I arrived in Nakuru’s Milimani neighbourhood to find a five-bedroom mansion, a small detail Binyavanga had omitted to mention. The plan was that I would receive a stipend for groceries and Binyavanga would make trips down to Nakuru to check on me. Whenever he came around, we spent hours talking politics, writing, Africa, and in the evenings we would make our way to downtown Nakuru, where he would take me on a tour of old pubs with history. He would stay for up to a week.

My routine was simple. Wake up, bask with Tony the dog, get some writing done, make lunch with Vincent the gardener, write some more, take a long evening walk, have lunch leftovers for dinner, write again, then sleep. When the loneliness got too much or the writing wasn’t working, I would go to the backyard and have the occasional smoke, promising myself not to make a habit of it. On Fridays and Saturdays, I went to Rafikis, the happening nightspot in Nakuru at the time. I stood alone at a spot near the entrance, and drank till morning, speaking to no one. Frequenting Rafikis was my way of seeing other humans other than my two constant companions, Vincent, who was always busy pruning the hedges, and Tony the dog. Before I knew it, I had lived in Nakuru for a year and it was time to move back to Nairobi.

‘‘Come to Karen,’’ Binyavanga told me as I left Nakuru. ‘‘I’ve got an extra bedroom.’’

I got to Binyavanga’s Karen home after nightfall. I knew the place from my visit a year earlier when he had invited me over for the party at which he had introduced me to his writer friends. The living room was packed with young writers working with him, compiling the Africa39 longlist—39 African writers aged under 40 touted as the force that would shape African literature in the coming decades. Books, and what I imagined were printed copies of submissions from across Africa, littered the place. I sat quietly in a corner and watched them work. Later that night, Binyavanga showed me to the extra bedroom which I would occupy for the next two years.

Barely a month after my arrival in Karen, on the night of 17 January 2014, we were sitting in the cold living room, working as we always did, everyone facing the page. On the stroke of midnight, I looked up, uttering the first words spoken for the better part of that night.

‘‘Happy birthday, Binya,’’ I said.

‘‘Thank you,’’ he replied, barely looking up.

‘‘I am coming out tomorrow morning,’’ he said, ‘‘through a piece published on an African platform.’’ The following morning the world and I woke up to I am a homosexual, Mum.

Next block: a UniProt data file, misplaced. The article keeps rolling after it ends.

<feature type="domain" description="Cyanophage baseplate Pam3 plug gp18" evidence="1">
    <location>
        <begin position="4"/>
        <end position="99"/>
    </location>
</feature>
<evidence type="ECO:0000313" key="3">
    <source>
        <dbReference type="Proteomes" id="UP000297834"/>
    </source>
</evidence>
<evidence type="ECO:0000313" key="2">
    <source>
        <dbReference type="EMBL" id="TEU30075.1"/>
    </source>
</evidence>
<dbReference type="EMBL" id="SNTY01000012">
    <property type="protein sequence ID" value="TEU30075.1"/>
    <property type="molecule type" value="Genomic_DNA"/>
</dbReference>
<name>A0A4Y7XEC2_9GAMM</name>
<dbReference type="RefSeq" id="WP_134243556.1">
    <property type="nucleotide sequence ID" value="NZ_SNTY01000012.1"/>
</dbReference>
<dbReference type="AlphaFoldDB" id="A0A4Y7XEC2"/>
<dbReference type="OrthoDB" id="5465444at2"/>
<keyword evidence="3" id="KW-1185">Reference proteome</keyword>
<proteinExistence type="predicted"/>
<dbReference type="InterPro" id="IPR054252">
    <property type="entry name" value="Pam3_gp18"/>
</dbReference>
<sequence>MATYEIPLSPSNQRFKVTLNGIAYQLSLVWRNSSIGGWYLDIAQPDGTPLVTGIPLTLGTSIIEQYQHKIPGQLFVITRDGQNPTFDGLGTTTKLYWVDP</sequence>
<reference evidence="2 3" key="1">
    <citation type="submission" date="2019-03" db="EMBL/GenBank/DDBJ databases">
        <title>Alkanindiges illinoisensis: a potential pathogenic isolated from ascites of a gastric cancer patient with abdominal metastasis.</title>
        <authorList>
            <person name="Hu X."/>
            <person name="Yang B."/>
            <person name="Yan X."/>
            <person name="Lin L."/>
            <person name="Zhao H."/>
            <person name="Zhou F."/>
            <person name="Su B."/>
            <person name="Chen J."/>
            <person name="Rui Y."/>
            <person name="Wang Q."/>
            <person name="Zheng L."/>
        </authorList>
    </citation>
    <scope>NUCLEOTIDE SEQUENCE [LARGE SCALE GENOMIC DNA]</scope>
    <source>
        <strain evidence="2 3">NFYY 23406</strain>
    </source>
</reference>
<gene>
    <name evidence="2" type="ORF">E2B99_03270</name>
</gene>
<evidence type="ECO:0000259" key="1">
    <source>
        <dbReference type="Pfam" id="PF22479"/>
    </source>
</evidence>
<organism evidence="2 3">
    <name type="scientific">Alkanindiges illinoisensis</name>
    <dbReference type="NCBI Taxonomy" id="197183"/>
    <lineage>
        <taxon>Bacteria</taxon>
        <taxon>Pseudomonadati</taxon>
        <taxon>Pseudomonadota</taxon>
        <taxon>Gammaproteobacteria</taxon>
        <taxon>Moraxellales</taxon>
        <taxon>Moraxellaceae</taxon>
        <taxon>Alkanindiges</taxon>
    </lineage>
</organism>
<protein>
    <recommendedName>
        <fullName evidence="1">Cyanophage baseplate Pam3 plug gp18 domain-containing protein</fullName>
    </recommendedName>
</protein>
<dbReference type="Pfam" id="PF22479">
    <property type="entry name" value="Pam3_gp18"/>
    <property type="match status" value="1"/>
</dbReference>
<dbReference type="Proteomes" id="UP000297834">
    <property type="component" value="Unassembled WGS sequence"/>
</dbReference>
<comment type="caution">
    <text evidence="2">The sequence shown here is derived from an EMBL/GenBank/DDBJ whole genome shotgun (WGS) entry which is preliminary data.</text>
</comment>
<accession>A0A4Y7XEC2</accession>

Binyavanga’s cell phone was ringing off the hook. Al Jazeera, BBC, CNN, The Guardian, among a myriad other international news outlets, all wanted an interview. We were riding in a taxi, as we always did, going I can’t remember where, when Binyavanga, seated in the front passenger seat, holding a cigarette out the window, turned and looked at me.

The living room was packed with young writers working with him, compiling the Africa39 longlist—39 African writers aged under 40 touted as the force that would shape African literature in the coming decades.

‘‘Man, I need your help,’’ he said. ‘‘Can you help me handle these media inquiries? There’ll be chums.’’ And just like that, I started working as Binyavanga’s occasional assistant, before it became a full-time firefighting gig not without its dramatic moments, like being pulled out of writing workshops to make calls to embassy officials to sort out incomplete visa applications.

From dealing with his literary agents in London and New York, to maintaining his calendar, booking flights and planning airport drop-offs and pick-ups in Nairobi, to replying to requests for interviews and such, finding a place for them in his crowded diary, this gig-on-steroids also involved buying groceries, dealing with the landlord, making visa applications, and tracking bill payments. It was a full-on engagement, all the while trying to maintain a friendship and a social life. I became Binyavanga’s friend, assistant, housemate, confidant, and bodyguard even, all rolled into one.

The distress call came on a Friday night—the 24th of October 2015—catching me midway through dinner. I was attending the farewell party for the African Writers Trust editorial workshop somewhere in Bugolobi, Kampala, keen on partying away the remainder of the night. The caller was Binyavanga’s closest high school friend, whom I knew well but not in an I-can-call-you-on-a-Friday-night-just-to-say-hello way. I left the loud banquet room and went outside.

‘‘Isaac, are you in Nairobi?” he asked.

‘‘No. I am not,’’ I replied. ‘‘I am in Kampala, but will be back by tomorrow midday.’’

The news was that Binyavanga had suffered a stroke and had been rushed to hospital. The friend, who was making his way to the hospital, was checking to see if I was in Nairobi, if I had any details to share. Disoriented, I ended up drinking a little too much—to the point of almost missing my early morning ride to the airport—keeping the news to myself. I landed in Nairobi, dropped off my bags at the house in Karen and made my way to Karen Hospital.